An all-day excursion to Old San Juan was on the agenda the next day, which dawned clear and sunny. The one-hour ride from the resort passed quickly, and we found ourselves in the charming historic district of Old San Juan, where pastel-colored stucco buildings perch along bluffs overlooking the sea.
Our first stop was El Morro, a fort jutting out into San Juan Bay, designed to defend the city from enemy attacks. One tradition among the locals is to fly kites on the expansive grounds of the fort, where a stiff breeze washes across the grassy lawns. We brought a kite along, and Ross ran and jumped and shouted with glee as his kite lifted higher and higher in the sky. To me, old-fashioned fun is the best kind! Afterwards we enjoyed another Puerto Rican tradition: piragua, also known as sno-cones. Refreshing, icy, and sweet, these were a big hit, especially in the heat of the day.
After lunch, we explored the streets of Old San Juan, which were full of boutiques, art galleries, and of course souvenir shops. I picked up a turquoise bracelet for a good price, hacky-sacks for the boys, and for my husband, Peter, a bottle of smooth Puerto Rican rum.
The next day Ross and I signed up for a sailing lesson on a 13-foot Hobie Cat. I hadn’t gone sailing in years, not since my dad sailed his 33-ft. Pearson on Virginia’s Rappahannock River many moons ago—but I was pleasantly surprised at how easily I remembered how to trim the sails and work the wind. Our instructor, Guillermo Nieves, a handsome young local with white teeth and an easy manner, gave basic instructions and then put me at the helm. We spent an hour or so, zipping along the coastline, Ross happily holding on to the canvas trampoline.
During our stay at the Rio Mar, we lunched at an open-air restaurant near the pool called Club Coqui. This restaurant features casual dining fare, as well as a kids’ menu. I enjoyed their shrimp salad, a tasty mixture of huge shrimp, green olives, and pickled onions, in a mayonnaise-based dressing. One nice thing about Club Coqui is the tables sit right next to a playground, so Ross was able to dash off and play while I enjoyed the rest of my lunch at leisure.
Other restaurants we sampled at the resort included Marbella, where we filled up at the hearty breakfast buffet each morning. I couldn’t get enough of the mango, pineapple, and other fresh fruits. Pastries, donuts, cereals, omelets cooked to order, waffles, and out-of-this-world smoked salmon were also on the buffet.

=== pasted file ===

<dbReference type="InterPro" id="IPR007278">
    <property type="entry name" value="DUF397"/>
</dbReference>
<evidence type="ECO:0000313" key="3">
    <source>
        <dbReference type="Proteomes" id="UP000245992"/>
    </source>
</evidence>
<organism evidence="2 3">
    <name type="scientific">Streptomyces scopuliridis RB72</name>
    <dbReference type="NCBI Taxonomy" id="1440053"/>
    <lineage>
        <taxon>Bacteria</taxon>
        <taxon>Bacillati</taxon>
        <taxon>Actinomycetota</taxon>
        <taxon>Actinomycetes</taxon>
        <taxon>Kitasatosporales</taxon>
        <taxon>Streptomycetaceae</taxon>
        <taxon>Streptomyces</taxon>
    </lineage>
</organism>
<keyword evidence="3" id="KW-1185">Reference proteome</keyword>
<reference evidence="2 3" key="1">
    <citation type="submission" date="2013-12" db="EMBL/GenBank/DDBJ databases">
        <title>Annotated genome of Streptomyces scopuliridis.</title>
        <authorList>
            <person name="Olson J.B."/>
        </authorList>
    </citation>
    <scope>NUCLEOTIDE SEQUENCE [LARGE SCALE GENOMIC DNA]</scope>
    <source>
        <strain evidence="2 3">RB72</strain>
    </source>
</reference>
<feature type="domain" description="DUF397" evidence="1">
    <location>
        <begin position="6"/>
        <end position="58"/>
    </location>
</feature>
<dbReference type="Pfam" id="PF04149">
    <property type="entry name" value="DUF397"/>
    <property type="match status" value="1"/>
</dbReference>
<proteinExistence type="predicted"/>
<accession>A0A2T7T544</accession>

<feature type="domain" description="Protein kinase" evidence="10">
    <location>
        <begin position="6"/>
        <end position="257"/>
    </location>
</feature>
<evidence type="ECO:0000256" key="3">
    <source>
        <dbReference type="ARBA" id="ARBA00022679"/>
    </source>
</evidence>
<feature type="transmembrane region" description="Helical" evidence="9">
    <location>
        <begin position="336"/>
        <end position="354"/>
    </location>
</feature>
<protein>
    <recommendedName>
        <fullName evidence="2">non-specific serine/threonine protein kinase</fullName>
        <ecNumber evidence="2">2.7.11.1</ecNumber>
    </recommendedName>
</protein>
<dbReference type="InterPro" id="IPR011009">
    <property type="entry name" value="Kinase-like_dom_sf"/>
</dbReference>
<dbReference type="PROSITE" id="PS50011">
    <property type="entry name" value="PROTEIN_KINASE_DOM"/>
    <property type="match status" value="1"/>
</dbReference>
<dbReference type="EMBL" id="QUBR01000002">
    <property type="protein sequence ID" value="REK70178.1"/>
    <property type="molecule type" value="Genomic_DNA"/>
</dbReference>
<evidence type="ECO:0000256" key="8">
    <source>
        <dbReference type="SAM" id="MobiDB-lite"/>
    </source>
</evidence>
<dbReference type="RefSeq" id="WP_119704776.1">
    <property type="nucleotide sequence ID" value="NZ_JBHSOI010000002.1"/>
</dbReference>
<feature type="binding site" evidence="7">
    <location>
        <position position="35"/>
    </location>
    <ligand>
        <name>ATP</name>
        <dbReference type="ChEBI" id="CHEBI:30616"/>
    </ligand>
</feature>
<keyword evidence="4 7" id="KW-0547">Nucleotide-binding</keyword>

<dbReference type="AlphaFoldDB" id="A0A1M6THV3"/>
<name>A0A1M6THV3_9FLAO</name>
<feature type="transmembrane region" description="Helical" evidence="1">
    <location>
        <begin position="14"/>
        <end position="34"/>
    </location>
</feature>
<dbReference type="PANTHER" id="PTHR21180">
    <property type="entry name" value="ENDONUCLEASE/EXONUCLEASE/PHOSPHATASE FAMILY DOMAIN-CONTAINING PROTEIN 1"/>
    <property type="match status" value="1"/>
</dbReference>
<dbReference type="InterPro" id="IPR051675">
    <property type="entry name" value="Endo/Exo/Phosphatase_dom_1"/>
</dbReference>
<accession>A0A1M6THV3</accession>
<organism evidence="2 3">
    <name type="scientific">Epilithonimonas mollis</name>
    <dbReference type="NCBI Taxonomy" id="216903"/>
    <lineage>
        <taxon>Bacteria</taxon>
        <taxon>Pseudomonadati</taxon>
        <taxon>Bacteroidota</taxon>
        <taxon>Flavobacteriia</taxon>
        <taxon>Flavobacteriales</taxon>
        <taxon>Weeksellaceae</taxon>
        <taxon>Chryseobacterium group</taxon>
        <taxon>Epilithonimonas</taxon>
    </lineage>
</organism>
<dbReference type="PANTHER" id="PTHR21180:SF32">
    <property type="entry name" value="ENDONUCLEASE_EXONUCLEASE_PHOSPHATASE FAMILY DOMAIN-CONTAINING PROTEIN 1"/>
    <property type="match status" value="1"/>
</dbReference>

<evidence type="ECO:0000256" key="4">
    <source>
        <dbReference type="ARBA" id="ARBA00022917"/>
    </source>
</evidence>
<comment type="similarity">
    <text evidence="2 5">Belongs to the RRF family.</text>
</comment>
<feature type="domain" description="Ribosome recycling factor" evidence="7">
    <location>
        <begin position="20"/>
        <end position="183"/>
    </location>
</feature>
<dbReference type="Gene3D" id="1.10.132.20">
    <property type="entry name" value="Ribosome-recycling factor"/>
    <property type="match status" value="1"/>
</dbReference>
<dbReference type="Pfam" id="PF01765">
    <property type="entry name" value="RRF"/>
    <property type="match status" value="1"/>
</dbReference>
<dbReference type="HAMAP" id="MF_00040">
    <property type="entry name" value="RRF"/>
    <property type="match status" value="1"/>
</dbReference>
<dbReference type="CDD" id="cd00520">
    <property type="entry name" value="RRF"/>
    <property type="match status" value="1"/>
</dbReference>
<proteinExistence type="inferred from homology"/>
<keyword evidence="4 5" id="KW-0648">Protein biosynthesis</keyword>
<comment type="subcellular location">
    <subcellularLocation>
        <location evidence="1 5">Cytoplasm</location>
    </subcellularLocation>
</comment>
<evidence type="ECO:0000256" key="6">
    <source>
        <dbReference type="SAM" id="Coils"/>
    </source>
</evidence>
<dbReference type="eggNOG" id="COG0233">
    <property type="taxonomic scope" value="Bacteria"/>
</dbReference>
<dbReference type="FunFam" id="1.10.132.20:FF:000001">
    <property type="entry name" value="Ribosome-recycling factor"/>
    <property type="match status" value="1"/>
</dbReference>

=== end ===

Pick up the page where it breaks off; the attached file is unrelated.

One night we ate dinner in Shimas, the resort’s Asian bistro and sushi bar. After enjoying yummy sushi. I tried the chicken oriental salad, a savory mixture of sweet and sour chicken, fresh greens, and crunchy nuts in a soy-peanut dressing. It was scrumptious.
The last evening we dined in Cactus Jack’s, a Tex-Mex restaurant at the resort with a convivial family atmosphere. It’s a good thing it was a family restaurant because Ross was especially restless that evening. Fortunately, the restaurant manager, Carlos Sumpter, seeing that Ross was a little antsy, invited him to create a drawing to display on the restaurant door. Ross immediately began producing miniature works of art, all of which the manager praised. As we left that evening, Ross’ picture of a Hobie Cat was taped up to the restaurant door. He beamed with pride.
Conscientious staff, such as Carlos at Cactus Jack’s, are what make a resort vacation great, and the Wyndham Rio Mar staff were exceptional. Even the tour guides were wonderful: Harry Mansonet, who drove us to Old San Juan and shared the colorful history of Puerto Rico with us enroute, and Angel Robles, who accompanied us in El Yunque and shared his knowledge of tropical flowers and plants.
One of my favorite memories of our trip was when Angel pulled the van to the side of the road after our tour of the rainforest, saying, “Now I will show you something very special.” He hopped out of the car for a second, and then he was back bearing his special gift: a delicate yellow yling ylang bloom, whose sweet perfume wafted throughout the inside of the van.
Now when I smell yling ylang, I’ll think back to my enchanting visit to Puerto Rico with Ross. I’ll remember the musical call of the coqui, the warm rainforest mist on my skin, the sound of the waterfalls rushing down the mountains, the brilliant orange and yellow tropical flowers, the sea breezes that filled the sails and blew into my room each night, and especially the happy smile on Ross’ face as he ran with the wind and watched his kite fly up high in the blue Puerto Rico sky.
The Wyndham Rio Mar offers family and golf packages, as well as an all-inclusive arrangement. For more information, visit www.wyndhamriomar.com or see your travel agent.
Peggy Sijswerda is the editor of Tidewater Women magazine. She resides with her family in Virginia Beach, Virginia.